Tuesday, April 17, 2012

Difference between LTL and CTL

(Note that this article assume some intuitive understanding of CTL.)

I’m currently teaching a course on Hardware Description and Verification, in which we cover computation tree logic (CTL) model checking. In preparing for the course, I wanted to fully understand the differences between CTL and LTL. The common informal explanation that LTL has linear time while CTL has branching time is useless without further explanation. I had a certain understanding of CTL, and my initial assumption was that LTL is what you get by excluding all E formulas from CTL. This assumption turned out to be wrong.

My assumption would imply that LTL is a subset of CTL, but the Wikipedia page claims that neither logic is a subset of the other. It seems like I’m not alone in being confused about the difference between the two logics: This Stack Exchange page has the same question. The answer on that page talks about the LTL formula


which, apparently, is not the same as the CTL formula


(as I previously thought). After reading the Stack Exchange answer I started to get a sense of the difference, but I still wasn’t able to formulate it easily. So I had no more excuses not to look into the actual formal semantics of LTL and CTL. This survey by Emerson served as a good reference for that.

Common superset: CTL*

The difference between LTL and CTL is easiest to understand by considering CTL* which has both LTL and CTL as subsets. CTL* has two syntactic categories giving rise to two different kinds of formulas: state formulas and path formulas. A state formula is something that holds for a given state in a system (modeled as a Kripke structure), while a path formula holds for a given path. A path is an infintie sequence of states such that each consecutive pair of states is in the transition relation; i.e. a trace of an infinite run of the system. Note that, even though a state formula is a property of a single state, it can still talk about future states by using the path quantifiers A and E.

Now, the important thing to note is that an LTL formula is a (restricted) CTL* path formula while a CTL formula is a (restricted) CTL* state formula. Path formulas are not very interesting on their own, since one is usually interested in expressing properties of all or some paths from the initial state. Hence, the real meaning of an LTL formula is obtained by adding an implicit A quantifier to it turning it into a state formula. Thus the meaning of the LTL formula f is the meaning of the CTL* formula Af.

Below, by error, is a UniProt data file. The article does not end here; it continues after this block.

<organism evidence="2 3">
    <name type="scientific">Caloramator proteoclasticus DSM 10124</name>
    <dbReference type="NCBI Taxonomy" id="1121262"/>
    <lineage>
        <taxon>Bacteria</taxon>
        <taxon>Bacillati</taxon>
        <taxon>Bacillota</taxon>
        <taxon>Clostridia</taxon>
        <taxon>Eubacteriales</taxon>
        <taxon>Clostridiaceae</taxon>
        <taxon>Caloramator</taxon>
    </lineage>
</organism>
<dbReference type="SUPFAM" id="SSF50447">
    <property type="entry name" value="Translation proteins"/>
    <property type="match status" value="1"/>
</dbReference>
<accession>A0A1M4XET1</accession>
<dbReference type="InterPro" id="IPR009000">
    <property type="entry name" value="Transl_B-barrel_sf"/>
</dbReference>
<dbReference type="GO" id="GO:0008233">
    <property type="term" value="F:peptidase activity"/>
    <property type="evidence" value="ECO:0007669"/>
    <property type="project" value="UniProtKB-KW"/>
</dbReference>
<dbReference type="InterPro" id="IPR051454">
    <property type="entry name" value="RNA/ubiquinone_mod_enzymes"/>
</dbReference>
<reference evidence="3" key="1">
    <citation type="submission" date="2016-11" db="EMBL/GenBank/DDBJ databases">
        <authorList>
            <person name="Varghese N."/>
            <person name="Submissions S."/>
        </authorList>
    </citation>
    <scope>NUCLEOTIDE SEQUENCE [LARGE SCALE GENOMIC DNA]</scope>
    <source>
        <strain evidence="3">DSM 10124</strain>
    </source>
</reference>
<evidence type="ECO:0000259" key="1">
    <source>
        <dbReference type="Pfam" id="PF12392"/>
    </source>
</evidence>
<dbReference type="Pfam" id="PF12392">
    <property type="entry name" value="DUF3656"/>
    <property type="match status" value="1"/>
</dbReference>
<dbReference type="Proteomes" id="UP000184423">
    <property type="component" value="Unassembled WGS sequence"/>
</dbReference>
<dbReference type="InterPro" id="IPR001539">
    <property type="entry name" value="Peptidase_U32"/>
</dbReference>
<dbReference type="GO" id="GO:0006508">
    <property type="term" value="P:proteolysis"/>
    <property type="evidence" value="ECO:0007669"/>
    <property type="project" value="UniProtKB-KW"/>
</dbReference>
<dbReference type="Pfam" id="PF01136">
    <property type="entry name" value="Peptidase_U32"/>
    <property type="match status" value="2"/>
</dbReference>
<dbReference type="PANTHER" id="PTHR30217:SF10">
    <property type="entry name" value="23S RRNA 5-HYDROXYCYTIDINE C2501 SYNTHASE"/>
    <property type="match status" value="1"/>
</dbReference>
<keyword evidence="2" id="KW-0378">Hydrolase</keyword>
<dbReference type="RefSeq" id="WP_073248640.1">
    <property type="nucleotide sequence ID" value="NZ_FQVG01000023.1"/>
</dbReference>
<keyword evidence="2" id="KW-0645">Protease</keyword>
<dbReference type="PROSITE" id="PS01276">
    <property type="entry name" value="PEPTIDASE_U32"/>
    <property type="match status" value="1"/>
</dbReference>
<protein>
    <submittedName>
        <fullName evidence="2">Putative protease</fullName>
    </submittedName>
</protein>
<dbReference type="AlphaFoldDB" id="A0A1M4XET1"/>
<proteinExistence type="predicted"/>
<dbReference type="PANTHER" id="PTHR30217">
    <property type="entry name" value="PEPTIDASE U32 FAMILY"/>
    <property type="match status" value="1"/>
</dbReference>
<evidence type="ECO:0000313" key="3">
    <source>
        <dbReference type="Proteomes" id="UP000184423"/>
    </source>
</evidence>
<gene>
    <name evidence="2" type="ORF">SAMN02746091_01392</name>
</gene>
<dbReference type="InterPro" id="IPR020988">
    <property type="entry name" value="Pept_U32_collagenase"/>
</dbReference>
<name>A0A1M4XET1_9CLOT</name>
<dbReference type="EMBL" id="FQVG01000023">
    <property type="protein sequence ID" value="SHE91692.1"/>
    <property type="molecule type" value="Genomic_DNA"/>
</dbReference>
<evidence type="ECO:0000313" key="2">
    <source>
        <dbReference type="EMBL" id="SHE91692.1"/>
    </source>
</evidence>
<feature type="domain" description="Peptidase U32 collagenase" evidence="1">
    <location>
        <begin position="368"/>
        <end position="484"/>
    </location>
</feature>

The example

With this understanding, we can try to reformulate the above examples in English:

The LTL formula FGp can be read as

“Every path (implicit A) will eventually (F) reach a point after which p is always true (Gp).”

Or perhaps more clearly:

“Every path has a finite prefix after which p is always true.”

The CTL formula AFAGp can be read as

“Every path (A) will eventually (F) reach a state from which every path (A) has the property that p is always true (Gp).”

These formulas are subtly different, and they can be distinguished by the following system of three states:

S1S1orS2(atomic: p)

S2S3(atomic: ¬p)

S3S3(atomic: p)

Every run of this system will either (1) stay in S1 forever, or (2) wait some finite time and then make a transition to S2 and S3. In both cases, it holds that the trace has a finite prefix after which p is always true. Hence the LTL formula holds.

However, the CTL formula does not hold, because there is a path that never reaches a state at which AGp holds. This is the path in which the system stays in S1 forever. Even if it stays in S1 forever, it always has the possibility to escape to S2.


As demonstrated by the above example, the difference between LTL and CTL (except for the absense of E in LTL) is that an LTL formula can be verified by considering each path in isolation. If each individual path obeys the path formula, the LTL formula is true. To verify a CTL formula, one may also have to consider the alternative possibilities for each state in a path.